Also, even though the above heater has detection sensors, EVERY RV should also have at least a couple of combination Smoke and CO alarms. One in the bedroom and one in the living area will be fine. Replace batteries once a year regardless.

These are just common sense approaches to living in an RV in cold winters.

One other thing I might add. Doing a lot of extra insulation to the RV in areas you wouldn't think of can really help with winter living AND help keep your Rv cooler in the summer. I found an excellent video on YT that should give you some ideas of what to do in your RV.
__________________
Traveling Full Timers
Gas Motorhome
Escapees, Maintenance Freak
mr.tommy is offline   Reply With Quote
Old 10-09-2021, 09:15 AM   #6
Senior Member


 
Winnebago Owners Club
Join Date: Sep 2015
Posts: 1,420
Quote:
Originally Posted by inthepines View Post
This is true, but...
Mr buddy heaters at least some have a carbon monoxide detector and will shut off.

The real problem I see with propane heat is moisture.
Sorry, but I have seen people die from using them. I would not do it. But you are correct. They do create a lot of condensation.
__________________
2006 Winnebago Journey
39K
Cat C7
amosnandy is offline   Reply With Quote
Old 10-09-2021, 09:26 AM   #7
Senior Member
 
KanzKran's Avatar


 
Join Date: Sep 2018
Posts: 1,868
The Mr. Heater in the link above is only 9000 Btuh on high, which is about the same as a pair of cheap portable electrics. For a coach that size, I don’t think it’s going to be enough. I think better in terms of watts rather than Btuh, though it’s just a matter of units.

Since the typical RV furnace is something in the range of 15000-40000 Btuh, I think you’d be better served adding more solar and batteries and using the furnace.

I also don’t trust the safety features of a non-vented fuel heater, but that’s me. It’s one thing if you’re awake and can (hopefully) feel the signs of CO poisoning, but if you’re asleep, you may never wake up.
__________________
Tom & Jeri
2018 Coachmen Galleria 24T Li3
KanzKran is offline   Reply With Quote
Old 10-09-2021, 09:30 AM   #8
Senior Member
 
jacwjames's Avatar
 
Monaco Owners Club
Join Date: Jun 2014
Posts: 9,967
Quote:
Originally Posted by mr.tommy View Post
You can and many, many Rver's do use a radiant propane heater safely inside an RV. You just need to get the right kind and use it properly. Read this article, implement these tips and you'll be fine.
https://www.doityourselfrv.com/propa...r-safety-tips/

Here's the one to get with all the safety features:
https://www.amazon.com/dp/B002G51BZU...street_dp_vv_d

When it's cold outside and your heating the inside of the RV—with any kind of heat—moisture/condensation will be something you have to take care of too. Get you a couple of small dehumidifiers and leave a couple of roof vents cracked open. This venting will help take care of moisture/condensation and also supply fresh air for the RV while using the heater.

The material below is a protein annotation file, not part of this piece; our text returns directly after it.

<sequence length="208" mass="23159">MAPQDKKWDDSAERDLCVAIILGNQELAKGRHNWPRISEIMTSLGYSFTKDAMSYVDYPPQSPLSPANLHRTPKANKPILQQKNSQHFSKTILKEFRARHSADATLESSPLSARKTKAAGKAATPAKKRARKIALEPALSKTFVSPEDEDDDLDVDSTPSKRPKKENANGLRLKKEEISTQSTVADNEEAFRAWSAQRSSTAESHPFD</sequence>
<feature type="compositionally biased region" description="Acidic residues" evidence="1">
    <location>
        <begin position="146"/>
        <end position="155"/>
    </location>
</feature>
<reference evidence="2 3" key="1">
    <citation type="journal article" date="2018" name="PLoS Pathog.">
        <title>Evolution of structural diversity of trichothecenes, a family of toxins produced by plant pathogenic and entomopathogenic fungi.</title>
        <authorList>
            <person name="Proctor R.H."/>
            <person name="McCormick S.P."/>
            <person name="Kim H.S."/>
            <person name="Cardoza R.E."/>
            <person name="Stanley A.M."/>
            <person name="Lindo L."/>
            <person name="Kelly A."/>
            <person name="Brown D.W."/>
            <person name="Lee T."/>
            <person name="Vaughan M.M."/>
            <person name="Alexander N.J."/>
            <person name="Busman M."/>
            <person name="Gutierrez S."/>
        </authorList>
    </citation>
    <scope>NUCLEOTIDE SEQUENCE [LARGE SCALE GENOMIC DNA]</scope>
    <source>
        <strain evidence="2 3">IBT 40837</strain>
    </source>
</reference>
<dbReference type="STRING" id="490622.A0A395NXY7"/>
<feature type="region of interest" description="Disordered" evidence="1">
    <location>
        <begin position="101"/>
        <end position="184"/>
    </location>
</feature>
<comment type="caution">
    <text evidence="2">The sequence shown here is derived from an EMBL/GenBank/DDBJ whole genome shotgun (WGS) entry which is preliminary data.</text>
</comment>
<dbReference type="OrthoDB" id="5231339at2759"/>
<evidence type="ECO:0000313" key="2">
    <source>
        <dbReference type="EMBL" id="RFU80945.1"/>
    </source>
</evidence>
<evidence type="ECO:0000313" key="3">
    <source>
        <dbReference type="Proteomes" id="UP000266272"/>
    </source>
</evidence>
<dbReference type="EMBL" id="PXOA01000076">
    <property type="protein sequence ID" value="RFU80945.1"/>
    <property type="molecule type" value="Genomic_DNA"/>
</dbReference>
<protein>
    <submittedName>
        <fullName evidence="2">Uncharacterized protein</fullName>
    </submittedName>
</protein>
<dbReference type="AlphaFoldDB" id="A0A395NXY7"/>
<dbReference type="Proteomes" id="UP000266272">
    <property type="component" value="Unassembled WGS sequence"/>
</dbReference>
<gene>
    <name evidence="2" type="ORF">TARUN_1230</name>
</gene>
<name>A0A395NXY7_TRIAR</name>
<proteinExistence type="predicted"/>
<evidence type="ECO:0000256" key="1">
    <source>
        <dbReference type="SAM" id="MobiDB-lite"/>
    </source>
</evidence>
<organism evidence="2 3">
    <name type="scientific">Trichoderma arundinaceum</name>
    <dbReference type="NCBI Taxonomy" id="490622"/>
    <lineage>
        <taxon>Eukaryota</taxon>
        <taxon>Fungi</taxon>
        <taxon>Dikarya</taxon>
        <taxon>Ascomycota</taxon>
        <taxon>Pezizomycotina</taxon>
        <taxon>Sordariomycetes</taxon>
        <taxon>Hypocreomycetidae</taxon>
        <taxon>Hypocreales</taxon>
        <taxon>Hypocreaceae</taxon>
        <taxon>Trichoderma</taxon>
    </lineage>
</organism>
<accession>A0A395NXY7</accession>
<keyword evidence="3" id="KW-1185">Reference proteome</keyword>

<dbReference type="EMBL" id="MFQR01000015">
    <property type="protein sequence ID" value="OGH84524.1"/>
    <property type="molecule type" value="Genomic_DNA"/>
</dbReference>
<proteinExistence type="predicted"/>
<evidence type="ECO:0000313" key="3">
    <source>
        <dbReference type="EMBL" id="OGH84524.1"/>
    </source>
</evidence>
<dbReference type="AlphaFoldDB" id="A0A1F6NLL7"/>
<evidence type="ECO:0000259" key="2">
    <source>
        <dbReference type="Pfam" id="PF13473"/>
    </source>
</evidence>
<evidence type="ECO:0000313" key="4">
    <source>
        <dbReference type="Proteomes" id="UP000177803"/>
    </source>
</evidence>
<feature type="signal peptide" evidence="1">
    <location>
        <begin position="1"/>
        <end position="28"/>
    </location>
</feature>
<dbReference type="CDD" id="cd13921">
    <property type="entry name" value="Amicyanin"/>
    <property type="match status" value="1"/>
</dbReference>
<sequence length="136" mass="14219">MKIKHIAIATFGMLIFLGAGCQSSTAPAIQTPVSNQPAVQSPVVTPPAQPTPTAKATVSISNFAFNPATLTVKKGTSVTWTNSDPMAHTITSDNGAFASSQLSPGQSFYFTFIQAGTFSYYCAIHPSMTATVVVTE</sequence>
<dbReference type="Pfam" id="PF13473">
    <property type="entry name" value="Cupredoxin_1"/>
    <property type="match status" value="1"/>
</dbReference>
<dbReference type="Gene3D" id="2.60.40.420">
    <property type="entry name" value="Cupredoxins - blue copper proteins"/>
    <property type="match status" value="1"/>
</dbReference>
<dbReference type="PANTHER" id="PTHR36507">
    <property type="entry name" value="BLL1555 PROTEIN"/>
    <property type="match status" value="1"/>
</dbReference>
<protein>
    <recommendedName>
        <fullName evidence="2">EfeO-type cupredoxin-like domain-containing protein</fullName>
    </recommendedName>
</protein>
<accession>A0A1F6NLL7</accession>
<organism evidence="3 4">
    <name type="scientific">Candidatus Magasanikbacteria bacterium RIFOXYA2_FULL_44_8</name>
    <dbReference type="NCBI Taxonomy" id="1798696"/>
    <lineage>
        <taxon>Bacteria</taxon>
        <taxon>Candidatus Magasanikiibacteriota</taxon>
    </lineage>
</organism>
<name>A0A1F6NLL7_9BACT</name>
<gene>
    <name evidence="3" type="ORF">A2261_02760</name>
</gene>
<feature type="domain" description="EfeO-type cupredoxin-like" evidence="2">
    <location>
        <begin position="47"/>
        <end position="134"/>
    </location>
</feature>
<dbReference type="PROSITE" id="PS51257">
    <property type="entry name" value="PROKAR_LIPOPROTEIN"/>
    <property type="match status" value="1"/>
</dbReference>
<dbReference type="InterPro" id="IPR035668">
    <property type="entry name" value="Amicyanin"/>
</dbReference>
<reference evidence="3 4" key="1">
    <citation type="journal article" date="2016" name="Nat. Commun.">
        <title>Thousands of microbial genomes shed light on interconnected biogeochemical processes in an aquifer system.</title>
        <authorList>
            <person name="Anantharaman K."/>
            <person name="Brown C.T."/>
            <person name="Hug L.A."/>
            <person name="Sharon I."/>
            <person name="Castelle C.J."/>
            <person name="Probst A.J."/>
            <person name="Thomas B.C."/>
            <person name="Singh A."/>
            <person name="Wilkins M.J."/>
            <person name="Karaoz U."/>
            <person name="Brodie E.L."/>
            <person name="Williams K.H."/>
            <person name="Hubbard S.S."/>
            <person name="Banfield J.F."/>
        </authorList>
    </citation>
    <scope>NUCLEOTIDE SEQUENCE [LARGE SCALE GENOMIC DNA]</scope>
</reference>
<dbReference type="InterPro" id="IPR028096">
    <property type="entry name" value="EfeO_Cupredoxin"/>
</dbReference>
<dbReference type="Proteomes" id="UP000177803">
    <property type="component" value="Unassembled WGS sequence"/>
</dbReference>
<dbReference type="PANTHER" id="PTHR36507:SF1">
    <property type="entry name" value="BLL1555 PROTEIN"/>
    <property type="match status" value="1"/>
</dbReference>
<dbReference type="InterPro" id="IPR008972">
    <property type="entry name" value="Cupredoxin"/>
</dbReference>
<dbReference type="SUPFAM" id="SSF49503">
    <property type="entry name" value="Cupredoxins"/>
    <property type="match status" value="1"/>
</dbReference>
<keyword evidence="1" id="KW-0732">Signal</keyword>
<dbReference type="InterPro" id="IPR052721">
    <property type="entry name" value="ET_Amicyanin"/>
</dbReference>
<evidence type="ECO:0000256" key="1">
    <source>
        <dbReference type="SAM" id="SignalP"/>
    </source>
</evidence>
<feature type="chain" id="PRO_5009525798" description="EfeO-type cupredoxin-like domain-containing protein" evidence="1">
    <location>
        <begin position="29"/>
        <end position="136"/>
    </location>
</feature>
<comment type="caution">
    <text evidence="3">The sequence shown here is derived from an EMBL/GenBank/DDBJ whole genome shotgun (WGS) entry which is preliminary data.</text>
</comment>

Also, even though the above heater has detection sensors, EVERY RV should also have at least a couple of combination Smoke and CO alarms. One in the bedroom and one in the living area will be fine. Replace batteries once a year regardless.

These are just common sense approaches to living in an RV in cold winters.

One other thing I might add. Doing a lot of extra insulation to the RV in areas you wouldn't think of can really help with winter living AND help keep your Rv cooler in the summer. I found an excellent video on YT that should give you some ideas of what to do in your RV.

Thanks for the constructive post.

I am looking at a radiant heater that does have the CO detector.

Just replaced my CO detector & propane detector and installed a new smoke detector so good to go there.


I would probably only used the propane heater while I am awake to take the chill off. Don't mind sleeping in the cold. Last time I winter camped, with access to electric, the bedroom got down into the low 30's. Great for sleeping, not so much for waking up. I have my furnace set so that I can just reach up and flip the switch on the thermostat to get the coach warm.
__________________
Jim J
2002 Monaco Windsor 38 PKD Cummins ISC 350 8.3L
2005 Jeep Grand Cherokee w/5.7 Hemi
jacwjames is offline   Reply With Quote
Old 10-09-2021, 02:02 PM   #9
Senior Member
 
Join Date: Nov 2018
Location: Beaver Dam, Wisconsin
Posts: 2,697
Lots of good advice above.

Radiant propane heaters consume O2 and methane based fuel (propane) to produce C02 and water.

Many have an O2 sensor that shuts fuel off when ambient O2 levels drop. CO2 is not poisonous like CO, but you can suffocate in it.

So, you get excessive moisture inside and depleted oxygen inside. This is when they are working properly.

They do not normally produce carbon monoxide. But having a working detector around any gas fired device is much safer. Almost all RV's have or had working CO detectors.

If CO is present and you do not have an alarm, you will not be able to detect it even if you are awake. That is the nature and danger of CO.

CO is tasteless, odorless, and colorless. It binds with red blood cells and block O2 transport. Symptoms are; you fall asleep and then die. When you fall asleep it is too late to take corrective action. Someone else must save you.

I wish you good luck and happy trails ahead!
__________________
Paul Bristol
Kodiak Cub 176RD
Nissan Pathfinder 2015
Persistent is offline   Reply With Quote
Old 10-10-2021, 06:57 AM   #10
Senior Member
 
Join Date: May 2004
Location: MI
Posts: 1,021
Quote:
Originally Posted by inthepines View Post
The real problem I see with propane heat is moisture.

You got it. The walls, ceiling, inside and behind the cabinets will be dripping in no time. You can't get away from the fact huge amounts of water vapor are created by radiant propane heaters.